Inspired by Quarantine Poem # 17 by Norman Minnick. The italicized lines are his.
The tsunami missed us this time,
but swept away others.
Mother Earth's voice grows louder,
while leaders stay silent, responding
to crisis upon crisis, no time
for addressing the fact
that we live in a collapsing world.
Icebergs melt, huge cracks open in the earth,
floods and fire and storms batter,
one after another, so that crisis is
the order of the day, just
another bit of morning news.
Ram Dass was ahead of his time
with Be Here Now. I am here,
loving where I live, sadly watching
trees fall, more ecosystems being
cleared away for humans,
because we are too many.
We, who have voices, are
the only possible agents of change
in this transapocalyptic world.
Let's demand that our leaders
act; with our dollars, refuse to support
corporate criminals and factory "farms".
The earth will force those who are left
to return to the Old Ways.
The indigenous people of the earth
will show us how.
Meanwhile, the 8th continent,
the forest canopy, is disappearing.
Where I live, in what is left
of the last of the old growth,
deforestation continues apace.
Some of us work to pass tree bylaws;
we bring to Council our dismay
at the forest falling; we fight to save what's left.
Every day we write a letter to Council,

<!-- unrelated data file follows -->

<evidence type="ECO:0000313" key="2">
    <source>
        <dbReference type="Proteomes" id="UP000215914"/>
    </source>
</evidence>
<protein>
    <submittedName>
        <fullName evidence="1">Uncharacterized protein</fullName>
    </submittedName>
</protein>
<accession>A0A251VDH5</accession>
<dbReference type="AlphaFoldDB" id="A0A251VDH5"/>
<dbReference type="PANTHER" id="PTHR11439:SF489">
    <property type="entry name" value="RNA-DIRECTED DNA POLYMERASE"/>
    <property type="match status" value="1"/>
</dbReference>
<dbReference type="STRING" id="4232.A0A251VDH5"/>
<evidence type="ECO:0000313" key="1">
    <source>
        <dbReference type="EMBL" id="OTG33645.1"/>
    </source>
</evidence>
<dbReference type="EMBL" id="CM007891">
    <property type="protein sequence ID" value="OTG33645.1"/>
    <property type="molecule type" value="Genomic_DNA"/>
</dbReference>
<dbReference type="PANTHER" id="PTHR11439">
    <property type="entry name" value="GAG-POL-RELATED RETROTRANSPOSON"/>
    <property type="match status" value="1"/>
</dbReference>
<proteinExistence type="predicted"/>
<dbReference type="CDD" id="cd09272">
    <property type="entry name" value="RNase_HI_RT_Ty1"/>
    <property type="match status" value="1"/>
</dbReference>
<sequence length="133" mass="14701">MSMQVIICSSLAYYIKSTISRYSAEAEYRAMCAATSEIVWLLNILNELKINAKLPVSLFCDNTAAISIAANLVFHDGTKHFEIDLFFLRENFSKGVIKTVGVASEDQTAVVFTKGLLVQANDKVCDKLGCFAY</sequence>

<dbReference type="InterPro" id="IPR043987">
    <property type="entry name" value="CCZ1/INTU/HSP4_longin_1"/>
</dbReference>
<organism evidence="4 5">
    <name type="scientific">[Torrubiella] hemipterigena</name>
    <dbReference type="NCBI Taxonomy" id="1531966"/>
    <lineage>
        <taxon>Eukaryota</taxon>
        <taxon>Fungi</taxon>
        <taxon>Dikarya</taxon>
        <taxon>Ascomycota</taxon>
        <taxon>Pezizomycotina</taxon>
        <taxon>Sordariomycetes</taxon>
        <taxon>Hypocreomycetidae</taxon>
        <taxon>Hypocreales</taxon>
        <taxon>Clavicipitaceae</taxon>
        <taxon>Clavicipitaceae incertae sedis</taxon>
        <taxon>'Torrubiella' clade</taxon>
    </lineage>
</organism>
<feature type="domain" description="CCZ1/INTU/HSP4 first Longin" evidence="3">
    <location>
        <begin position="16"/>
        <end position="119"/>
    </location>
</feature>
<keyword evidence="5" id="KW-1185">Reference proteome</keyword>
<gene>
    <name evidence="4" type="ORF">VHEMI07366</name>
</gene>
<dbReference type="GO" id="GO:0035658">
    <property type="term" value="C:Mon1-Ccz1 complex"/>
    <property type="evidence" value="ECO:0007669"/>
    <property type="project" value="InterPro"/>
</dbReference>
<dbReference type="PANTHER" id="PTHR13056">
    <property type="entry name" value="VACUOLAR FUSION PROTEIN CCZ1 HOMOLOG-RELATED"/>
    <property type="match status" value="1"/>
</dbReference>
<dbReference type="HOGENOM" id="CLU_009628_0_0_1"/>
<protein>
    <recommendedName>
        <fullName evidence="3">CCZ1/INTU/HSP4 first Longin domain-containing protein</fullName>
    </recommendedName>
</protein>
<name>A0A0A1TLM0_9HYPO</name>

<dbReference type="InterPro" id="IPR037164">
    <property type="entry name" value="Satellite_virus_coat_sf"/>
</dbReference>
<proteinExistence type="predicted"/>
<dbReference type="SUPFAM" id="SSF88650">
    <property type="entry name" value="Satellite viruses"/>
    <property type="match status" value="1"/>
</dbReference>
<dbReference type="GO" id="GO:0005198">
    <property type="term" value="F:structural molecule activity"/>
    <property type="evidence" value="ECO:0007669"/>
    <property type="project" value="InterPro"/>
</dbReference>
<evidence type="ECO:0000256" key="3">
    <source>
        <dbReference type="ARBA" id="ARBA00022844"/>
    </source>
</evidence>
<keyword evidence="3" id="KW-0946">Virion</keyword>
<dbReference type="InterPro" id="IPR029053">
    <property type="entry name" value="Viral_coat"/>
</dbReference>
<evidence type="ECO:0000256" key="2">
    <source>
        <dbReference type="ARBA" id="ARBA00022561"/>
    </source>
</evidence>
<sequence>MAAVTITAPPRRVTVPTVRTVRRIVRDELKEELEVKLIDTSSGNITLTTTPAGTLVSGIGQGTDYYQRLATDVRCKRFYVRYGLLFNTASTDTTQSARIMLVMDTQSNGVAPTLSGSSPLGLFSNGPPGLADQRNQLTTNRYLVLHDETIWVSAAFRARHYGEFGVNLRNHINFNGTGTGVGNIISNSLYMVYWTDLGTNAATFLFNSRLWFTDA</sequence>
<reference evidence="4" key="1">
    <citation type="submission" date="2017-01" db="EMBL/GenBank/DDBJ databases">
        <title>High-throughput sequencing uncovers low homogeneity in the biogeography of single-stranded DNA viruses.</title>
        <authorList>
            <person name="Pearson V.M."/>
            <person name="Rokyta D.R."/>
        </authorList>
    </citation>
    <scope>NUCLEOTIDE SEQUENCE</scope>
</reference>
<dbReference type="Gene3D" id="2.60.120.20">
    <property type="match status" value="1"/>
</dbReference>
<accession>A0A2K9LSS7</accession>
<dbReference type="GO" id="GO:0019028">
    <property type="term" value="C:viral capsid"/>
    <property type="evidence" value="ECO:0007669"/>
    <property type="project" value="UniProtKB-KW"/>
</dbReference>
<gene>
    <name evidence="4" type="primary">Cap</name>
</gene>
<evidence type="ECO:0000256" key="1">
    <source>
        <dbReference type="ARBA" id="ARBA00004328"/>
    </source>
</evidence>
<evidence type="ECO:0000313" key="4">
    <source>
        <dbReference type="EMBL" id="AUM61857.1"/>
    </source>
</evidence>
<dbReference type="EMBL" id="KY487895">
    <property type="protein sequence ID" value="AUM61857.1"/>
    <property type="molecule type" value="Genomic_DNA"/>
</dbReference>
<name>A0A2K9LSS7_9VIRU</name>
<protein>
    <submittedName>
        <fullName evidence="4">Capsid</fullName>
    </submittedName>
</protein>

pen a poem, visit a tree. We steadfastly love
the sea that one day will swallow us.
We love where we live, while, every day,
its destruction is breaking our hearts.
The canopy as the 8th continent is a premise discussed by Meg Lowman in the book The Arbornaut, in which she explores the kingdom at the tops of trees. A large portion of Tonquin forest is now gone. Already, they are talking of falling the rest, which they had said was not under threat. A group of us have been trying to get Council to pass a tree bylaw for years. We are now mobilizing to save the rest of Tonquin. So many wild creatures are being displaced and encroached upon. No government or corporate agencies think about them, and their right to a safe place to live. This "human first" attitude is what has destroyed so much of what was once bountiful enough for all (all but the greedy.)
Cutting old growth in an escalating climate crisis caused by a warming earth is insane. But leaders work for votes, not for what is best, or difficult. Easier to put in one's term, let "future" governmental agencies deal with the fallout. Except all of B.C.'s agencies are fully involved this year dealing with massive flooding, wildfires, heat domes, collapsing infrastructure, and a pandemic. I think they have utterly lost control; the tipping point has been passed. One way or another, humans will learn how to live on this earth. The way it looks, this may be after cataclysm. Meanwhile, we love where we live, we do what we can, we wish for enlightened leaders who rarely appear.